Could a primordial worm-like creature be the oldest relative of the human species? Biologists, zoologists and other evolutionary experts continue to investigate our ancestral links to other, earlier creatures that existed in the natural world. This led to a rather startling and exciting discovery in Australia recently. A fossil found in Nilpena, located in the south of Australia, has revealed a wee, 555 million year old, worm-like creature that has distinct traits in common with homo sapiens, and shares a spot near, or at, the top of our oldest family tree.
The team doing the research, led by professor Dr. Mary Droser and recent PhD graduate Dr. Scott Evans, geologists from the University of California Riverside, who say the newly discovered fossil has confirmed what evolutionary biologists have theorized for decades now. Droser explained in an interview with the Daily Mail, “It’s the oldest fossil (we have) with this type of complexity,” she began. “This is what evolutionary biologists predicted. It’s really exciting that what we have found lines up so neatly with their predictions.”
Scientists find evidence of mankind’s earliest ancestor in Australia https://t.co/xcck9alzNl pic.twitter.com/GNv8VPFyvZ
— New York Post (@nypost) March 23, 2020
Those predictions, she continued, were that man’s origins lie on the ocean floor, where this fossil of Ikaria Bilaterian, as the little, rice grain sized animal is called, was found. Although it is indeed tiny, the worm-like animal has a front and back, and two openings at two separate ends that are connected by a gut; those criteria are what bestow this little guy a place on all life’s family tree. As Droser said, it is the “blueprint” from which every life form that came after it sprang.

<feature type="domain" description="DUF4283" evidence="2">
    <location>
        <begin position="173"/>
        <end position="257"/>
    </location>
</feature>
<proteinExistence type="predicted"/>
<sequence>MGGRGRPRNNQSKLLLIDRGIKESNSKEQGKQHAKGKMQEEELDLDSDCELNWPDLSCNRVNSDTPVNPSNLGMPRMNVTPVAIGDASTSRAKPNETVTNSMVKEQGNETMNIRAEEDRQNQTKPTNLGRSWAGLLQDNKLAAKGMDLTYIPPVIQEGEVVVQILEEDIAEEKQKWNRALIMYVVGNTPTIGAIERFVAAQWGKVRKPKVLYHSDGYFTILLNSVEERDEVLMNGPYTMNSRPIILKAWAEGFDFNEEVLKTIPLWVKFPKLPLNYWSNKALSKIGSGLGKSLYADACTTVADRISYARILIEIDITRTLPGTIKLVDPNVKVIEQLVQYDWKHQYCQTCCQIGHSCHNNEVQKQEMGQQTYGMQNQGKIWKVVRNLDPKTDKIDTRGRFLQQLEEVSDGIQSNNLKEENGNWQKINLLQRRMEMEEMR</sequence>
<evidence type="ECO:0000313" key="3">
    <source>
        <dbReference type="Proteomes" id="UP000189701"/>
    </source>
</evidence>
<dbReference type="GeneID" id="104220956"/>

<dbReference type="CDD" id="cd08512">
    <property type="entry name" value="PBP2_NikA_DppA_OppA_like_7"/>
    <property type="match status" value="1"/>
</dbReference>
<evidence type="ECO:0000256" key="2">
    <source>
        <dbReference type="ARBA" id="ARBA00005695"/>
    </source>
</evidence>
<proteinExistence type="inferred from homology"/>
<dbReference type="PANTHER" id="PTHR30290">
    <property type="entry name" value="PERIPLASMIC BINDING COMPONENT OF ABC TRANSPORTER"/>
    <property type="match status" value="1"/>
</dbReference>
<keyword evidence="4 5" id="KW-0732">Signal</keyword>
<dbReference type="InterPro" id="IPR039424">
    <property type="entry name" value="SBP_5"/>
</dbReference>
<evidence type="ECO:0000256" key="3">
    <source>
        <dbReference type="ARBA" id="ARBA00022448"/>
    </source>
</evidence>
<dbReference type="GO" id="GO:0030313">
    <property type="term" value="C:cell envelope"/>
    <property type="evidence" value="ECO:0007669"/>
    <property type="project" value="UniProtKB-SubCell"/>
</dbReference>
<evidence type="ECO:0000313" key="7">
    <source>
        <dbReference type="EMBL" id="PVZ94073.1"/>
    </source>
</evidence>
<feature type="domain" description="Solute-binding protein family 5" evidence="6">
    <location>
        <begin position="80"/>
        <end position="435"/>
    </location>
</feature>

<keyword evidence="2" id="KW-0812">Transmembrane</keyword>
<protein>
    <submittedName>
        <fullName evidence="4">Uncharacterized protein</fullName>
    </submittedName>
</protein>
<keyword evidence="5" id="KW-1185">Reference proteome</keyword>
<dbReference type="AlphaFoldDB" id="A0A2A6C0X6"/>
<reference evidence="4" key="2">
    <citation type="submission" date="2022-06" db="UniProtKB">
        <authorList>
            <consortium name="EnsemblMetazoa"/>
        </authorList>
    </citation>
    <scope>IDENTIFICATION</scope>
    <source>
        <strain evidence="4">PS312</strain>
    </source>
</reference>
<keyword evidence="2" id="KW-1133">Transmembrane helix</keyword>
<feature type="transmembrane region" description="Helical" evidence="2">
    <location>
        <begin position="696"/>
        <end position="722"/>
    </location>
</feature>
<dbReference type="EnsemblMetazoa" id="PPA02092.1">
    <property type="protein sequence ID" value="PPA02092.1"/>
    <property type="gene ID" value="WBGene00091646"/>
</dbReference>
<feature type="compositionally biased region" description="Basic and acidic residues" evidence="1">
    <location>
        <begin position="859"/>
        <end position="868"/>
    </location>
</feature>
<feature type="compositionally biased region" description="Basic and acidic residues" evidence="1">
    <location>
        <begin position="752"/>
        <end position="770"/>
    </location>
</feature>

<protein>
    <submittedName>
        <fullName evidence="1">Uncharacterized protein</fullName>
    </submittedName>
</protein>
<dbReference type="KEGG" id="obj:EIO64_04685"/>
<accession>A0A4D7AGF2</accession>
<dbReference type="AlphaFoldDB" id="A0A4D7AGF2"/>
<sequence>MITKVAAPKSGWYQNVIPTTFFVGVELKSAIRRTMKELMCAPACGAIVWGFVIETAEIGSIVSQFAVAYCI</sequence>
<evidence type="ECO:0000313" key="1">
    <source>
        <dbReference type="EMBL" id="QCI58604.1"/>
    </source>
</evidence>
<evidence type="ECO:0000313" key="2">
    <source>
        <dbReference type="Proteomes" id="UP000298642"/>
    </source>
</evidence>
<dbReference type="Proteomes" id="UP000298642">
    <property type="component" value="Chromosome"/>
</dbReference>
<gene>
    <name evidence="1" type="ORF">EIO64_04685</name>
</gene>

The creature’s way of moving included digging down into the ocean floor, seeking pockets of organic matter — food. It also used its muscles in a contracting and releasing way that enabled it to move, much like a modern day worm moves. “We thought,” said Droser, “these might have been the early bilaterians that we were looking for.”
The fossil even indicates, to their well trained eyes, that the Ikaria Bilaterian had basic sensory abilities, something scientists believed but, until this discovery, were not able to prove conclusively. The latest computer technology they employed, however, enabled the team to take the theory and make the findings concrete.
Evans was equally thrilled by the discovery of the fossil, and explained to the Daily Mail that, “once we had the 3D scans, we knew that we had made an important discovery.”
The name given to the creature, Ikaria, is a tribute to the founding peoples of Australia. The word Ikaria means “meeting place” in the language of Australia’s first Indigenous people. The word ‘bilaterian’ is defined as animals that have bilateral symmetry, symmetrical sides (as humans do) a head, anus and gut. The Ikaria Bilaterian may be tiny, but it fits the bill on all counts.
Droser and Evans are thrilled by the new findings, and plan to continue researching our earliest relative for fresh insights. Some are calling Ikaria Warjootia, in a nod to Warjootia Creek, in southern Australia, another tribute to the people and location where this vital discovery was made.
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No matter what scientists call it, this worm-like creature proves that man’s ancestors go back much further than many previously speculated, back far beyond even our earliest relatives in the monkey community. No doubt scientists like Droser and Evans will continue searching for clues to discover just how far back mankind can be traced, and just where the earliest life forms on the planet are located.